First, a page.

Despite the advances in anti-spam technologies and mail filtering gateways, if you’re inbox is anything like mine, each morning there will be a bundle of emails offering a cut of some recently liberated or long forgotten monies, offers to work from home (all you need is a US bank account!), notifications of bank detail confirmation requests, or some obscure social engineering whatever. We’ve all seen them, and most of us recognize them for what they are – broad spectrum Internet scam campaigns launched by online crooks.
Again, if you’re anything like me, sometimes you’ll catch yourself laughing at the content of the spam emails. Too often the language is all mixed up, has misspellings, and was obviously written by someone to whom English is a second language).
For the victims, these messages are the start of their problems. For the attackers, the distribution of these messages is roughly a halfway point in their current fraud campaign. For some specialized criminal operators, the content of that email is the culmination of their efforts and contribution.
I was reminded recently by the following very funny (and obviously not serious) tweet that there hasn’t been much attention to the organized crime aspects of translation – in particular, the realm of cybercrime-as-a-service (CaaS).
Figure 1: Humorous tweet in Chinglish with misspellings
It should be no surprise that there are CaaS providers that offer boutique translation services to other Internet criminals.
For quite a few years now there have been folks working behind the scenes translating the content supplied by foreign criminals into the messages arriving in your inbox. I’m not talking about those pigeon-English things you receive and rapidly reject, but rather the ones you’re probably missing based upon a first-pass grammar and spell check. Translation services are rather lucrative for those involved. If you happen to be a fluent English speaker/writer and based in Russia, you can make a couple hundred dollars for each phishing email template you convert or social engineering message you construct. For some CaaS operators a percentage of any fraudulently gained funds may be part of the deal – tying the payment to their translation capability and the success of the attacker’s campaign.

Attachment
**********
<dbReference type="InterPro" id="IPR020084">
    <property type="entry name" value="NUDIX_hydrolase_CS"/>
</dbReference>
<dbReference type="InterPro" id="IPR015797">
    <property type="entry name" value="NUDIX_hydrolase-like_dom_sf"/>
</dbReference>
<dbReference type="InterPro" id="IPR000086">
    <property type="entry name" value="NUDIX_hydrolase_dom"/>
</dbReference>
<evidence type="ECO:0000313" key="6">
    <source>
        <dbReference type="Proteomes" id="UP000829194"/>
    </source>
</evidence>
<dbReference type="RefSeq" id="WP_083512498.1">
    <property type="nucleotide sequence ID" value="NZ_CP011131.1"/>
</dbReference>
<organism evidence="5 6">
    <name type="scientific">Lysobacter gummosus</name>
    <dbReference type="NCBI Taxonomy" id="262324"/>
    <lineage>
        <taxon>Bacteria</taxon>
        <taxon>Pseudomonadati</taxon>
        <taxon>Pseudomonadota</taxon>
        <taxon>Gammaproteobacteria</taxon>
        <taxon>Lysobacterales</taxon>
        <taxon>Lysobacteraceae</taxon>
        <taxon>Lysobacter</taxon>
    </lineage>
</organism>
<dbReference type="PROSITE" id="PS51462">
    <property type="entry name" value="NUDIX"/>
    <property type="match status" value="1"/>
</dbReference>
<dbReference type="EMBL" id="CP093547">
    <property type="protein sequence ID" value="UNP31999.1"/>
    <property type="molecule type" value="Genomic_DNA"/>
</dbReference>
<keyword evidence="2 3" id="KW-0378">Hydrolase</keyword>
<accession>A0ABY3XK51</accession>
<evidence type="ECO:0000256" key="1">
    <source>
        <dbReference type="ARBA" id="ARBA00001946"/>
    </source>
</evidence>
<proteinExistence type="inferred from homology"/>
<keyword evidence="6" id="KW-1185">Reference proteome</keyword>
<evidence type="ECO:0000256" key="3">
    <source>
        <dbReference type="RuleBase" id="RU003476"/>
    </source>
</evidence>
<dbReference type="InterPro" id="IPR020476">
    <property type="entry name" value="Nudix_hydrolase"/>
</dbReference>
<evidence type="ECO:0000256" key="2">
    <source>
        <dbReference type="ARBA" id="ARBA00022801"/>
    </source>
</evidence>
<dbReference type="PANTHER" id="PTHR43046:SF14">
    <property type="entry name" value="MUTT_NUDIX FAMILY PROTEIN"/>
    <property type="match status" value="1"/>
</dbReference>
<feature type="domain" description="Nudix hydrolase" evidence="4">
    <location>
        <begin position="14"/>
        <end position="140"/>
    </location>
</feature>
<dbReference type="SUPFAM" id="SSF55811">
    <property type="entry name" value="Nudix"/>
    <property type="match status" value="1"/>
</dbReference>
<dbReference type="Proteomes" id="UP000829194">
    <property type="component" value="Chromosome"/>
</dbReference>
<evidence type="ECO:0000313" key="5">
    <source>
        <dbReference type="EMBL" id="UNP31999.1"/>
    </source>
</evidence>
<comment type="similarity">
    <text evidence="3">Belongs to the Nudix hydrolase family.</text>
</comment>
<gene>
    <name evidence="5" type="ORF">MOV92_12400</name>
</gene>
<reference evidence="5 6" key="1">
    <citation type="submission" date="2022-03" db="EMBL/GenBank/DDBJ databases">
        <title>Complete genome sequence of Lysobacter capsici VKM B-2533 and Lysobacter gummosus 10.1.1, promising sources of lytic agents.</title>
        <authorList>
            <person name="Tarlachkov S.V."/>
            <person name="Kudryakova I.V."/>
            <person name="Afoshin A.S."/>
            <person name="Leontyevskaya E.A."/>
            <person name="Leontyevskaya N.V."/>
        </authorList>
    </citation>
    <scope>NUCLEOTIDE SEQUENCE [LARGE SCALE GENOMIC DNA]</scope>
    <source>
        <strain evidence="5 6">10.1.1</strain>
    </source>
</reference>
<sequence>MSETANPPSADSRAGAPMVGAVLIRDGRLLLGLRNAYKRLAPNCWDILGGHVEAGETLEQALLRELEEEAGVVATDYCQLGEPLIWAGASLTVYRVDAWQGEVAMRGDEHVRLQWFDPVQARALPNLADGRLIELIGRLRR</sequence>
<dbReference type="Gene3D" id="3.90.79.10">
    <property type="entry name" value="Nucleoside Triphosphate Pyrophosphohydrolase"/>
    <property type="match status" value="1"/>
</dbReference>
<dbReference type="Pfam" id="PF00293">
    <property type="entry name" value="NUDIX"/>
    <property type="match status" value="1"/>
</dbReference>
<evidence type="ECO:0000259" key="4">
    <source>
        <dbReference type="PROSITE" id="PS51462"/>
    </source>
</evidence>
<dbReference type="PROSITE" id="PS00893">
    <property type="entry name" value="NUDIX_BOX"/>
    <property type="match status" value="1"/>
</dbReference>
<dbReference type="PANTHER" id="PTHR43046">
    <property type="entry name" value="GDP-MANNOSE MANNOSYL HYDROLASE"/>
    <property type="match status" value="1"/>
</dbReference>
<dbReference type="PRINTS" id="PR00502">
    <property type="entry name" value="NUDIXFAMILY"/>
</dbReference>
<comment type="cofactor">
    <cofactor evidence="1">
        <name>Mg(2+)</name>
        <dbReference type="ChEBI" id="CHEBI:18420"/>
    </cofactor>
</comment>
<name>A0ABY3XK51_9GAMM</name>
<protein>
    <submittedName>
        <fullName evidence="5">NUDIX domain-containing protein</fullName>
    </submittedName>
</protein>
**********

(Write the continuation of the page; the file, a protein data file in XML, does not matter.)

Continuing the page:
Translating the written language is one thing, it is quite another if you have to speak it. As such, there are a number of CaaS operators that specialize in what could be best described as translation call centers. A common name for these kinds of criminal services are “ProRing” – basically “professional ringing” services, tuned to the requirements of criminals (not just online ones either!).
Supporting a small number of languages, ProRing services are often utilized by cyber-criminals in a variety of ways:
* Account change confirmation for stolen and hijacked accounts
* Money mule coordination and bank account management
* Package tracking and delivery
* Vishing message construction
* Spear phishing “helpdesk” impersonation
* Social engineering
Figure 2: ProRing service supporting multiple languages
The larger more established ProRing providers tend to support the most common languages encountered in Western countries (i.e. English, German, French and Spanish), although other languages may be included – depending upon staffing arrangements and access to external contractors (e.g. Dutch, Serbian, Hebrew, etc.). Several providers also offer male and female speakers.
Rates vary considerably between ProRing providers, but are generally in the realm of $10-$15 per call (made/received), and will increase in price if the speaker does not possess a foreign accent.
The phone numbers being used for the calls will often use callerID spoofing and/or local POP exchanges to hide the international nature of the call. However, it is important to note that many of these ProRing CaaS operators are themselves international and may not necessarily need to obscure their phone number.
Figure 3: ProRing CaaS provider with disclaimers
As with many CaaS providers, ProRing services often come complete with disclaimers and service-level agreements (SLA), which may require financial retainers for participation in longer-running attack campaigns.
So, the next time you’re inspecting your morning email or cycling through those voice-mail messages, you may want to remember that this rapidly evolving cyber-crime ecosystem has your number (literally). Professional ProRing service providers are out there making sure that the next attack is more successful than the last.